Bangkok eye (and mouth) candy

December, 2008
We've only been on the official tour for two days and we're still fairly sleep deprived (could've titled this "Sleepless in Bangkok"), but if the past 2 days are any indication, we are on a journey of sensory overload.

Saturday we took a boat ride on the Chao Phraya River (River of Kings) to see Wat Pho ("Wat" means temple--there are over 400 temples in Bangkok alone!) This is a huge complex of buildings. One contains a 150' long gilt-covered reclining Buddha. There are also tons of statues of Chinese and Dutch (you can tell by their wooden shoes) guards, and animals - some real, some mythical. Then we went on to the old (previous) Royal Palace (there are at least 3 in Bangkok). Again a vast collection of buildings and temples (the whole society is built around Buddhism)  -- many buildings covered in colored glass mosaics that magnificently reflect the sunlight. Then back on the boat and a short ride and we docked at a restaurant for lunch. As is often the case when the whole group eats together, we were served family style. First: shrimp and veggies in crispy noodle baskets (kind of like what we made in cooking class!), then curried chicken, then beef and veggies, then prawns with onions and garlic. All served with a generous scoop of sticky rice of course. Then it was back to the hotel. It was free time so we went on the Sky Train (the "EL") to the Jim Thompson  House Museum (no, not our former know...the one who actually finished his term with being under indictment!). At each stop, as the train got closer to our destination, many people wearing red shirts got on board. Vas ist das?  The station we were going to is called "National Stadium Station" because (duh) that's where the National Stadium is. So we figured there was a big soccer game or something. It wasn't until we saw the front page of today's paper that we learned there was a huge political rally there for the recently ousted Prime Minister!!!  (BTW: the train is easy to use and very clean. In each car are TVs that continuosly show ads, but at the bottom it tells you (in Thai and English) what the next stop is. Also, you know where we have signs in ours that say "Please give up your seat to a handicapped person" (or somesuch), here they have signs that say "Please give up your seat for a monk"!!!!!). Anyway...we got off and found our way to the museum. Thompson was a US serviceman in WWII who stayed in Thailand after the war. He reestablished the Thai silk manufacturing industry. He bought 6 houses from various parts of the country and reassembled them into 1 big house in Bangkok and filled it with beautiful antiques. Now it is a museum. Then it was back on the train to the hotel.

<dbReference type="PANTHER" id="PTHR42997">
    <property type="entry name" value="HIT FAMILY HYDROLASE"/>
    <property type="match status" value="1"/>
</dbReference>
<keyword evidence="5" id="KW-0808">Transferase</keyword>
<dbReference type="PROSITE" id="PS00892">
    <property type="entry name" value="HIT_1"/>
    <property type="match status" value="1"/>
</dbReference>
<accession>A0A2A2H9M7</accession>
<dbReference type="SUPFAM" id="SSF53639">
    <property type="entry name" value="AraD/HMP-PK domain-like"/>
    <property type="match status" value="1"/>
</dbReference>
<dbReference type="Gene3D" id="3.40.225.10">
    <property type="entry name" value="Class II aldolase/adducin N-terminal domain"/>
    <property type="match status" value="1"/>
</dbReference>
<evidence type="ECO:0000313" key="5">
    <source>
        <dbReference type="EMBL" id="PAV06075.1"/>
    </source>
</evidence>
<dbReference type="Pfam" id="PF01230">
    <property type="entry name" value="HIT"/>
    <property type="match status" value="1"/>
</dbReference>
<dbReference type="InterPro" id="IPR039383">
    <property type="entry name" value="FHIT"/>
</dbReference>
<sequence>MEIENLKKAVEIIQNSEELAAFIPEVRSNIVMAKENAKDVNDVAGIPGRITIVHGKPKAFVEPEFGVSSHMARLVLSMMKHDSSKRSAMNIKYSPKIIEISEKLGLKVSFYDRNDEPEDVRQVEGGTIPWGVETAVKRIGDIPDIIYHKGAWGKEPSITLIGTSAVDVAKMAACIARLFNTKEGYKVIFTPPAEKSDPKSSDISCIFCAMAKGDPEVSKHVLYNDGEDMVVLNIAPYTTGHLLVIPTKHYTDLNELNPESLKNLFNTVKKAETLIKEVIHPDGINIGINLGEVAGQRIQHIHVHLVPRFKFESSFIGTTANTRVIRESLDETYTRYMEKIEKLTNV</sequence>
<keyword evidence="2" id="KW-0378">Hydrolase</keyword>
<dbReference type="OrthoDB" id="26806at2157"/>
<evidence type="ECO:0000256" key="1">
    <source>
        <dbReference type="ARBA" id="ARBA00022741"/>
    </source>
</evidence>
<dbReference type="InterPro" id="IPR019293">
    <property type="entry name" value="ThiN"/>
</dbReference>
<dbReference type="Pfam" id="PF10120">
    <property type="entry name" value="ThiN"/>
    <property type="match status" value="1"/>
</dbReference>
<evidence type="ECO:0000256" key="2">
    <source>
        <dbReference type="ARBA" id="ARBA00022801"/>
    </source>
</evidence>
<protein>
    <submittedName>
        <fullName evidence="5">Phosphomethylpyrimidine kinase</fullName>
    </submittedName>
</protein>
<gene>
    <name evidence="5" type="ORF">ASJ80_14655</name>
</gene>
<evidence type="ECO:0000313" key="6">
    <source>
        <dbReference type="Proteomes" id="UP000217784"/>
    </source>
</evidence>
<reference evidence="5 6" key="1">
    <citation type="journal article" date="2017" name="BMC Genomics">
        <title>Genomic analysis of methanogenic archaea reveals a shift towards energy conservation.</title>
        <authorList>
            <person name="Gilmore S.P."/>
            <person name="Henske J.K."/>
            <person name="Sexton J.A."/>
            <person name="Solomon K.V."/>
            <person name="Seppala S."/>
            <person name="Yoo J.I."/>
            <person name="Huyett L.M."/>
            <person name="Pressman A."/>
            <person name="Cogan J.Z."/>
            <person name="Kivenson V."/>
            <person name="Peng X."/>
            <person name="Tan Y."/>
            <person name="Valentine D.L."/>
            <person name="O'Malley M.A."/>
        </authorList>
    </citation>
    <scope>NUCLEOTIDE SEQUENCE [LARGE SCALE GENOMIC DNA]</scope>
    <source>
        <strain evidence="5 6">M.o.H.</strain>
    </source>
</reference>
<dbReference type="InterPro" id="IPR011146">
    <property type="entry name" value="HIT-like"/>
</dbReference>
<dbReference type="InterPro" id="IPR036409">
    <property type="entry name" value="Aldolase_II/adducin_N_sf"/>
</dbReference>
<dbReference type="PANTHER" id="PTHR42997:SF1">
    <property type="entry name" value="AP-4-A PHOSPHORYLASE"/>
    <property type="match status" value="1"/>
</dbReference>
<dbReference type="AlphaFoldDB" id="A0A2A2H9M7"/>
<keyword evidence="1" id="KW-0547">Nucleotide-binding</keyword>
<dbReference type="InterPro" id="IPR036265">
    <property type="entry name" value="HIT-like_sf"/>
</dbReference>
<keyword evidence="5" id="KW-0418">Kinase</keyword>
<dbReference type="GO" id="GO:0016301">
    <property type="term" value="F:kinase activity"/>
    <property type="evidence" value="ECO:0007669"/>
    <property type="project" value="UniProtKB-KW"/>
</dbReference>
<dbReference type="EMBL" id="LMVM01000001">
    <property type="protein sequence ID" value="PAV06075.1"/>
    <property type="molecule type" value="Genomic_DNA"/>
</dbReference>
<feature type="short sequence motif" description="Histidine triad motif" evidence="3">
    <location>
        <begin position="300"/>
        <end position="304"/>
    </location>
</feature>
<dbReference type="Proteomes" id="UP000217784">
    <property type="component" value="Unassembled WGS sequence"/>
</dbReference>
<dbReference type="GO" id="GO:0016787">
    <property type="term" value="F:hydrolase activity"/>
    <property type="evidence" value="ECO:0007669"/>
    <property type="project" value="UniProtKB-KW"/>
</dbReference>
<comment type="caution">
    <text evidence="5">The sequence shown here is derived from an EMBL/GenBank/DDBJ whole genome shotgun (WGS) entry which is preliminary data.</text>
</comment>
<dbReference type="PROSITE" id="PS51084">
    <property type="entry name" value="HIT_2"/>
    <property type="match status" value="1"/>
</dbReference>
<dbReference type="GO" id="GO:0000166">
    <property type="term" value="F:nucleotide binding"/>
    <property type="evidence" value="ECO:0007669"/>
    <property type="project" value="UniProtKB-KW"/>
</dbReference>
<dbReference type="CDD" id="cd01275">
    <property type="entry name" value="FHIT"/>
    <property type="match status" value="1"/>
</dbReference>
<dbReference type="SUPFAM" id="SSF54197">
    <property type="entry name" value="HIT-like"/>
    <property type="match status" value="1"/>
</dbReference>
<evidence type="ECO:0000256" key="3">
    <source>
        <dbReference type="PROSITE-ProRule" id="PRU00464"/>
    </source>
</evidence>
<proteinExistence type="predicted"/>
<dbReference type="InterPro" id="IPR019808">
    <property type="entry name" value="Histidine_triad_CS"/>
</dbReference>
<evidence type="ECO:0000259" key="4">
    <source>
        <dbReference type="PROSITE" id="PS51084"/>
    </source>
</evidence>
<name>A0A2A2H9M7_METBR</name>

Everywhere we go the smell of delicious food is present.  It's amazing! 

So after a short rest, it was time to eat again. We went (on the Sky Train) with 3 other couples to the Blue Elephant restaurant. They have branches all over the world, but not in the US. It is in an old house and each dining room is amazingly decorated. We all ordered so much food that they could barely fit the plates on the table! They started everyone with an amuse-bouche of sweet corn soup, a small piece of chicken and noodles, and a shrimp-veggie salad. Then we shared an appetizer of grilled scallops. Then Wendy had steamed sea bass served in a half-pipe bamboo stalk. Wayne had prawns in a black peppercorn sauce. Yummo! For dessert, Wendy had assorted ice cream scoops; Wayne had a chocolate lava cake (!!! finally...some chocolate!!!) that came with a scoop of mulberry leaf ice cream. To paraphrase Clemenza: "Take the chocolate, leave the ice cream." We were all so stuffed we were afraid we might not have room for breakfast! On the way out, they gave each of the women a stalk of orchids! Yes!!  They are ubiquitous here.

Odds and ends:  This is our 4th Tauck tour, but it is the first time we are NOT the youngest couple!  We must be getting older.....

They have 4 seasons here: hot, hotter, hottest, and rainy. We are now in the hot season, but the newspaper said that some Thais have been seen wearing sweaters and complaining about the cold!!!
OK...back to the tour: Today we had to be at the dock at 8:00 for a trip along some of the canals that branch off the river. People live right on the banks in raised houses (sounds like NOLA), and often go out in little boats to sell things to people on the river. Then we went to the Royal Barge Museum. These are long decorated boats that the kings used to use in river "parades". This was a "must miss" stop. Then up the river to another former "palace" (really the king's home in the cooler suburbs outside the city). It is entirely made of teak, so of course it is the biggest teak house in the world!  It has 80+ rooms and we saw about 30 on the tour. Many antiques (the house was in use from 1901 - 1938), and rugs and lots of photos of the king and family. It was somewhat like going through Versailles, but not nearly as opulent. Still, very impressive. Then back to the hotel for a free afternoon. Tonight we have a group dinner and see an authentic Thai dance ceremony. Sounds like fun.

Tomorrow early we go to the airport and on to Chiang Mai.  We'll be back with more in a few days. Lah gorn na. (bye for now)

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